Anglo-Saxon culture of Britain. It is derived from the family living in an area that was defined by seven oak trees. Sinnack is a topographic surname, which was given to a person who resided near a physical feature such as a hill, stream, church, or type of tree. During the Middle Ages, as society became more complex, individuals needed a way to be distinguishable from others. Toponymic surnames were developed as a result of this need. Various features in the landscape or area were used to distinguish people from one another. In this case the original bearers of the surname Sinnack were named due to their close proximity to the seven oakes.
Early Origins of the Sinnack family
Kent where they held a family seat at Seven-oaks, a market-town and parish, and the head of a union, in the hundred of Codsheath. "This place, which in the Textus Roffensis is written Seovan Acca, is supposed to have derived its name from seven large oaks that stood upon the eminence on which the town is built. The free grammar school was founded and endowed in 1432, by Sir William Sevenoake, usually written Sennocke, who, being deserted by his parents, was brought up by some charitable persons, and apprenticed to a grocer in London, from which station he rose to be lord mayor of that city, and its representative in parliament, leaving a portion of his wealth to found this school and an hospital for decayed elderly tradespeople. " CITATION[CLOSE]
Lewis, Samuel, A Topographical Dictionary of England. Institute of Historical Research, 1848, Print. The variant Sinnock was "a corruption of Sevenoaks. " CITATION[CLOSE]
Lowe, Mark Anthony, Patronymica Britannica, A Dictionary of Family Names of the United Kingdom. London: John Russel Smith, 1860. Print.
Early History of the Sinnack family
Another 283 words (20 lines of text) covering the years 1418, 1765 and 1677 are included under the topic Early Sinnack History in all our PDF Extended History products and printed products wherever possible.
Sinnack Spelling Variations
Anglo-Saxon surnames are characterized by a multitude of spelling variations. Changes in Anglo-Saxon names were influenced by the evolution of the English language, as it incorporated elements of French, Latin, and other languages. Although Medieval scribes and church officials recorded names as they sounded, so it is common to find one person referred to by several different spellings of his surname, even the most literate people varied the spelling of their own names. Variations of the name Sinnack include Snook, Snooks, Snukes, Sevenoak, Sevenoaks, Sevenoke, Sevenokes, Sinnox, Sinnocks, Sennocke, Sennox, Sevenocke, Sevenockes, Snooke, Snouk, Snouks, Sinnicks, Shinnicks, Shinnocks, Chennix and many more.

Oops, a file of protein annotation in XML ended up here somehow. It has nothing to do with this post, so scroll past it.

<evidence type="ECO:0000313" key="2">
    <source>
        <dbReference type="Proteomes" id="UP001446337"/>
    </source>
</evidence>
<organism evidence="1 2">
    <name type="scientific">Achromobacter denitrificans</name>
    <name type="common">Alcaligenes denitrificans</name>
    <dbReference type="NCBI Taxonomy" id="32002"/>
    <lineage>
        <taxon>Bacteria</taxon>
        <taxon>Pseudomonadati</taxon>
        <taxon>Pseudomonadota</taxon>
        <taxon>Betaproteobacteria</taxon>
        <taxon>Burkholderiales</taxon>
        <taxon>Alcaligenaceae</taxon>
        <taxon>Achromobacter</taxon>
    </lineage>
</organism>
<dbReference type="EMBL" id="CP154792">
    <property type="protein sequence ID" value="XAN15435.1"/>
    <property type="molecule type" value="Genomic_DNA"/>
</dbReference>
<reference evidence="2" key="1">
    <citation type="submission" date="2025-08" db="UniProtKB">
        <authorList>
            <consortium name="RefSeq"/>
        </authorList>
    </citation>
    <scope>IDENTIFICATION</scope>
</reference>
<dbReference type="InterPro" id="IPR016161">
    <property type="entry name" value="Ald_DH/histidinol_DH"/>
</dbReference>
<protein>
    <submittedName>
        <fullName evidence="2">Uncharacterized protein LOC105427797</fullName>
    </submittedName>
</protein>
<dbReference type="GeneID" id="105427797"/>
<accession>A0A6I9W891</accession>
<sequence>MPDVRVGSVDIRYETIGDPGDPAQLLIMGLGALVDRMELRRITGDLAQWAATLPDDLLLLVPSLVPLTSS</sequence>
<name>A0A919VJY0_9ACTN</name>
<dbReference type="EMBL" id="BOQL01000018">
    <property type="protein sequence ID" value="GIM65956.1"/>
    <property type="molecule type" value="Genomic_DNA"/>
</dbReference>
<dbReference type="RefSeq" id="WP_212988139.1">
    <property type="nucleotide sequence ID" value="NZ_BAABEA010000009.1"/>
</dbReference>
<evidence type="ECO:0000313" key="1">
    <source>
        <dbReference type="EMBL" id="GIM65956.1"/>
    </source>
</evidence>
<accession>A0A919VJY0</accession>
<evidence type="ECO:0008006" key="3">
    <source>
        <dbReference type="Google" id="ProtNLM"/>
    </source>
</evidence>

Early Notables of the Sinnack family (pre 1700)
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Migration of the Sinnack family to Ireland
Some of the Sinnack family moved to Ireland, but this topic is not covered in this excerpt.
Another 45 words (3 lines of text) about their life in Ireland is included in all our PDF Extended History products and printed products wherever possible.
Migration of the Sinnack family to the New World and Oceana
Searching for a better life, many English families migrated to British colonies. Unfortunately, the majority of them traveled under extremely harsh conditions: overcrowding on the ships caused the majority of the immigrants to arrive diseased, famished, and destitute from the long journey across the ocean. For those families that arrived safely, modest prosperity was attainable, and many went on to make invaluable contributions to the development of the cultures of the new colonies. Research into the origins of individual families in North America revealed records of the immigration of a number of people bearing the name Sinnack or a variant listed above: George Snouks who settled in Barbados in 1680 with his servants; James Snooke settled in Boston Massachusetts in 1630; David Snook, his wife and son Joe settled in Georgia in 1733.
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